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Nihilist Mysticism
DPT
by Jikkle
Citation:   Jikkle. "Nihilist Mysticism: An Experience with DPT (exp21923)". Erowid.org. Dec 3, 2003. erowid.org/exp/21923

 
DOSE:
76 mg insufflated DPT (powder / crystals)

BODY WEIGHT: 120 lb


Yesterday I heard by chance of a small gathering of friends. When I arrived, I found to my delight that there would be party favors: there were good quantities of DPT, 5-MeO-DiPT, and 2C-I on hand. Having already had one invaluable experience with DPT, I felt I owed it to myself to try it again. I therefore elected to dose up with 76 mg of insufflated DPT at 8 PM. My friend M, who had come along to the party with me, took some 2C-I.

Within 5 minutes the DPT came on strong, so I sat down on a sofa with M and watched B play Final Fantasy X. I can't remember much of the early portion of the experience (and I wouldn't have been able to write anything about it down), so I will summarize as best I can. For a while I felt great, if afflicted with the usual DPT tremors, and watched the game; then I got up and called another friend, A, who had just come home, over into the suite. We talked a little bit - although I mostly said 'wow'.

One thing that occurred to me as we were talking was that a unique characteristic of the insufflated DPT experience for me is the feeling that my head has expanded and become a cavernous space containing everything in reach, noseless, with wind blowing through the gigantic cavern being the experience of breath. I felt enormous, diffuse, encompassing all things.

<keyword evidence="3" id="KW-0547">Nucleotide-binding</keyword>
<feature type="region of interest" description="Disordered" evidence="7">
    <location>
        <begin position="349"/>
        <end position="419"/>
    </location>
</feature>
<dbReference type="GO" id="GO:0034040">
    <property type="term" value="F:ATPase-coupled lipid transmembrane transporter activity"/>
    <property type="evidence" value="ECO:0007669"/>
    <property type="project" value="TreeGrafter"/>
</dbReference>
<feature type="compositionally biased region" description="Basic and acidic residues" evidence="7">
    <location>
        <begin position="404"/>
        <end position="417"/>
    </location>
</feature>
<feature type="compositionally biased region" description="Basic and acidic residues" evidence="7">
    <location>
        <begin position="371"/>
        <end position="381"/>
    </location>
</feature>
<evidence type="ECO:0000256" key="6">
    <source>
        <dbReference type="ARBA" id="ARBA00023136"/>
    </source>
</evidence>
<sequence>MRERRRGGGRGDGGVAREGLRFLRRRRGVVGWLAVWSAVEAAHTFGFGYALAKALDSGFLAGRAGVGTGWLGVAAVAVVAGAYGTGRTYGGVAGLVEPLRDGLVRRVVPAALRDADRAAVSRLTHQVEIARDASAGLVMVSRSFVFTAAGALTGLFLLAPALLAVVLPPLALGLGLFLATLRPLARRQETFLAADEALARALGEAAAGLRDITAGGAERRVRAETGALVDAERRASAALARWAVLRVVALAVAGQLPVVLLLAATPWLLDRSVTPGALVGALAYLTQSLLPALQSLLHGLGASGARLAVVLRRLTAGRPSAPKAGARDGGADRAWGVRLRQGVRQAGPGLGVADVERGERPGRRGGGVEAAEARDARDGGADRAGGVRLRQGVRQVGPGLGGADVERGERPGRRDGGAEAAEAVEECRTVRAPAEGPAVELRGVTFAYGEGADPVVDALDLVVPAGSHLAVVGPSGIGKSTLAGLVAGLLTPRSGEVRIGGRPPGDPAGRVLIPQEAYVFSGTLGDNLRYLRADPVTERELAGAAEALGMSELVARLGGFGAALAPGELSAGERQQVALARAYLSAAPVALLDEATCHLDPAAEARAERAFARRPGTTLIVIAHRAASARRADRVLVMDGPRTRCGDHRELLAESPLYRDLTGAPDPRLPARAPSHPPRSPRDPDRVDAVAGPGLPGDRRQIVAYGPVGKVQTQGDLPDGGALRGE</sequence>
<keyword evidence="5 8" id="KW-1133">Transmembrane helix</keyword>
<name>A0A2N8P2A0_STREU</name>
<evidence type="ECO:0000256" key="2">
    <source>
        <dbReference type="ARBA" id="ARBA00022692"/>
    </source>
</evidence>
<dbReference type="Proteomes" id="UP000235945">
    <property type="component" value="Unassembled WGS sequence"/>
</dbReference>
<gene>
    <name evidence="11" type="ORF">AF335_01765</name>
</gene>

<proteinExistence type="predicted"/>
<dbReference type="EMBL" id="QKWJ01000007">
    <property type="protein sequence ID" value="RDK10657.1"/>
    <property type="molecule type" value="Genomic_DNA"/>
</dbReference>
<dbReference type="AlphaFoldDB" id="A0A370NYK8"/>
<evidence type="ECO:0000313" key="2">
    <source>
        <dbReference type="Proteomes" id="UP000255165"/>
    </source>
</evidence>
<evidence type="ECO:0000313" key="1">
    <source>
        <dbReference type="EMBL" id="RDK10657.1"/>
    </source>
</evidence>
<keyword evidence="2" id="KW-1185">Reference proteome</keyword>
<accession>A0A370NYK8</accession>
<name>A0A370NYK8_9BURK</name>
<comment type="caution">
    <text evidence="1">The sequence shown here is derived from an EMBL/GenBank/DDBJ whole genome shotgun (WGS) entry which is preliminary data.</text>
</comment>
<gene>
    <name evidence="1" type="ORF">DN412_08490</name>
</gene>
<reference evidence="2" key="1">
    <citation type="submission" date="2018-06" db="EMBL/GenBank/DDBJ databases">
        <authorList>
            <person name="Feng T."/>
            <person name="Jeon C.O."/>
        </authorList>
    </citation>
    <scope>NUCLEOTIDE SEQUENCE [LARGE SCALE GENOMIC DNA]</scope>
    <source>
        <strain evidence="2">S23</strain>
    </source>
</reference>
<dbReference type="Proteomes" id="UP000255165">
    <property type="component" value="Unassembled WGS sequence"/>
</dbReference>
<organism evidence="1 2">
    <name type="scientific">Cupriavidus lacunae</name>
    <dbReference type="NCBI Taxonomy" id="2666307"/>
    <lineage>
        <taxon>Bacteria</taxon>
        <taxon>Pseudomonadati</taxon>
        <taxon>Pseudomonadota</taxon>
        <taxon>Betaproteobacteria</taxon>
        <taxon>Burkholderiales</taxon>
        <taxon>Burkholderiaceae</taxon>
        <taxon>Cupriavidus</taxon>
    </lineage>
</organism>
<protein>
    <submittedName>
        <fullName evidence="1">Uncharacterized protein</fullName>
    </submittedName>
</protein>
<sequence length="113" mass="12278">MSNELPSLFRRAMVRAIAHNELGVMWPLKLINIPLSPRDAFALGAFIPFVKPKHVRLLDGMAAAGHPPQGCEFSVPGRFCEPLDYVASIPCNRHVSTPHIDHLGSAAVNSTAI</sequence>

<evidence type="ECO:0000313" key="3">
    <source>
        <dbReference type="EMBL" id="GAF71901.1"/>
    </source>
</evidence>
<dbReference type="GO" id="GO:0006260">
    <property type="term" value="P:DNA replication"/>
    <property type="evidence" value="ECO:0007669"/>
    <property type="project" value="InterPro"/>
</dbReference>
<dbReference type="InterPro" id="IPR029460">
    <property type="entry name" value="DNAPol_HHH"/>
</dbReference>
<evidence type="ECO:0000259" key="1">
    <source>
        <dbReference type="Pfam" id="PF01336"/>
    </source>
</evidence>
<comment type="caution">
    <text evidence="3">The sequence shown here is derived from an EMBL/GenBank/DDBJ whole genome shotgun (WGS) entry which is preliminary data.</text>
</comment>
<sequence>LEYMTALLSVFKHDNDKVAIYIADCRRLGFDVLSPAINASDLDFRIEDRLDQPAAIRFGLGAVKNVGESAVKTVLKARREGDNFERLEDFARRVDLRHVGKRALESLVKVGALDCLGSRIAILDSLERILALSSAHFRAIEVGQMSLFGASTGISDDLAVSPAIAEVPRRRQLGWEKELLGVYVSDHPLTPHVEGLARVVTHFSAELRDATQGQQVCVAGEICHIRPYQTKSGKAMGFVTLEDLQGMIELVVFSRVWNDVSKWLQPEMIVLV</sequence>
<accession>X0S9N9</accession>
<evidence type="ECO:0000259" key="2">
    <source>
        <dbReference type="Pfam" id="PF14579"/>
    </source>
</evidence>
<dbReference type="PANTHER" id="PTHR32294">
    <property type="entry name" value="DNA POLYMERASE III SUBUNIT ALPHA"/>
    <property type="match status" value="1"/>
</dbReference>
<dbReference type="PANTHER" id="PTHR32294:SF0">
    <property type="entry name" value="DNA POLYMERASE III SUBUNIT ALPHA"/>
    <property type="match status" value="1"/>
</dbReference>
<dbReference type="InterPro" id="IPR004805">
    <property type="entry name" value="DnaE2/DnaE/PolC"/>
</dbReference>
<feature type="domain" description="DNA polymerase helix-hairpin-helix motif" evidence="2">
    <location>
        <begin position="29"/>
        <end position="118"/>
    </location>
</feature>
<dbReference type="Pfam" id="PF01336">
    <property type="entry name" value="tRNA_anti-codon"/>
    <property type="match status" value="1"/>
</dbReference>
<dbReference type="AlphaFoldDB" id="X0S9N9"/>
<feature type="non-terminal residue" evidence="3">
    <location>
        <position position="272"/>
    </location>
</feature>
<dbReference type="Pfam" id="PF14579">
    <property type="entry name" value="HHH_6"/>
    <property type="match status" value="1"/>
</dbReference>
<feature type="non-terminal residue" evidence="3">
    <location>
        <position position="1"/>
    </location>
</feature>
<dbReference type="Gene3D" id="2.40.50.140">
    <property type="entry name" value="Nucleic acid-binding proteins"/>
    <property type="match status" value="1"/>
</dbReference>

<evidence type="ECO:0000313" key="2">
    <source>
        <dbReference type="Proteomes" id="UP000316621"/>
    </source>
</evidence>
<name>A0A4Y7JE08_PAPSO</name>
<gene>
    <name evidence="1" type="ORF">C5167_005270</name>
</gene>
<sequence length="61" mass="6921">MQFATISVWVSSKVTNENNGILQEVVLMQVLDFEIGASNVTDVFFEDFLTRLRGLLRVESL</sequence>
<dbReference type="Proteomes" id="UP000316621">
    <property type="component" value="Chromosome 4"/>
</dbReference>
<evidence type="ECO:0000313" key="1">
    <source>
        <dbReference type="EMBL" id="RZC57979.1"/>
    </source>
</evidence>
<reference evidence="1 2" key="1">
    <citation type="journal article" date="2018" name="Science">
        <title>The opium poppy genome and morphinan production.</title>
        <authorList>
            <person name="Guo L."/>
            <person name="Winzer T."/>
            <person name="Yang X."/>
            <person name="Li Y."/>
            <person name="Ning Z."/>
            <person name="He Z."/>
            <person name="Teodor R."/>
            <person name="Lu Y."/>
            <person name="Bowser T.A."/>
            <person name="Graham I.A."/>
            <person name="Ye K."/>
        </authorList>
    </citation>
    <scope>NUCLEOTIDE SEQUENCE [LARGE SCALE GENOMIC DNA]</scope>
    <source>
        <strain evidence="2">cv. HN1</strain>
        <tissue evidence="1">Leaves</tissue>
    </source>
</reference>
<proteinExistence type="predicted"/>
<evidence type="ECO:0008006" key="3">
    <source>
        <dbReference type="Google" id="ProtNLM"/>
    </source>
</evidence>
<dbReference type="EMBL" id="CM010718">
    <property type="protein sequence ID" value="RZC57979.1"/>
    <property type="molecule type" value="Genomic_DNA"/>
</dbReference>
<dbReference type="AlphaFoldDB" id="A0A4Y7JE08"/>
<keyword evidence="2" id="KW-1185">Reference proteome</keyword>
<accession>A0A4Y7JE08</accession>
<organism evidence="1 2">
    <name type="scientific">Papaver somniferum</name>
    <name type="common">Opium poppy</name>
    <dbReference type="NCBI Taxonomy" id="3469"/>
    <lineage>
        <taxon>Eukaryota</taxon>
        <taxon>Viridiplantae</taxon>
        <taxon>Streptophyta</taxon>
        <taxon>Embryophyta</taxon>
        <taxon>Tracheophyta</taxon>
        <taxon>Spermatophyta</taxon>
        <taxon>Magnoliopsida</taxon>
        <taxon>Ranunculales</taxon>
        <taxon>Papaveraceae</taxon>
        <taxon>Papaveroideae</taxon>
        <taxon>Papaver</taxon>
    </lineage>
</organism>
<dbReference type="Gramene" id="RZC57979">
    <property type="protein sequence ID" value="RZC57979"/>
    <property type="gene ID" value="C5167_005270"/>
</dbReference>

Suddenly I realized that the spot we were standing in was highly overstimulating. Music from the seating area, which was driving if cheerful, was colliding it seemed on the very spot where we were standing with angry, loud music from a nearby bedroom. I noted this fact to him and moved back to the couches, where he soon followed - he said he realized what I meant very quickly after I left, and sat down with me. I tried to communicate with him, since he seemed curious about what I was experiencing; I described to him how everything moved and shimmered with the characteristics of smoke plume from a stylized cartoon, as though a quick motion would mix all things together into a heterogeneous cloud. Eventually I lost the ability to put it all into words and stopped trying.

From time to time D, the kind friend who had had the DPT, would walk by, and because I was becoming more anxious, I stopped him and hugged him closely - the warmth and intimacy made me feel very much better. Still, I became more and more anxious, gulping down water from the sink. The sink preoccupied me for a while, firstly because of the blacklight above it, which shone on fluorescing chalk designs on the mirror - an angry stick man with a giant head. As I turned the faucet, the water came not out of the tap, but out of another tap set in the wall perpendicular to the sink (apparently the outlet for a water filtering system). The cool water seemed to go from inside my mouth to nowhere - I wasn't sure if I was inhaling the water or swallowing it, and I felt myself to be the gateway to a giant, covetous hunger.

This was a terrifying thought, and although I was less anxious than during my DPT-induced bad trip, I still became very afraid. On D's advice I climbed up into a loft with a mattress on it, which was situated above the couches near the television. I lay there for a long time, eyes closed, with only the sense of a single point which housed my self; I had visions of metallic colors, both primary and pastel, fashioned into arrows and departing from that single point, crawling and trailing their essence across an endless frame of reference.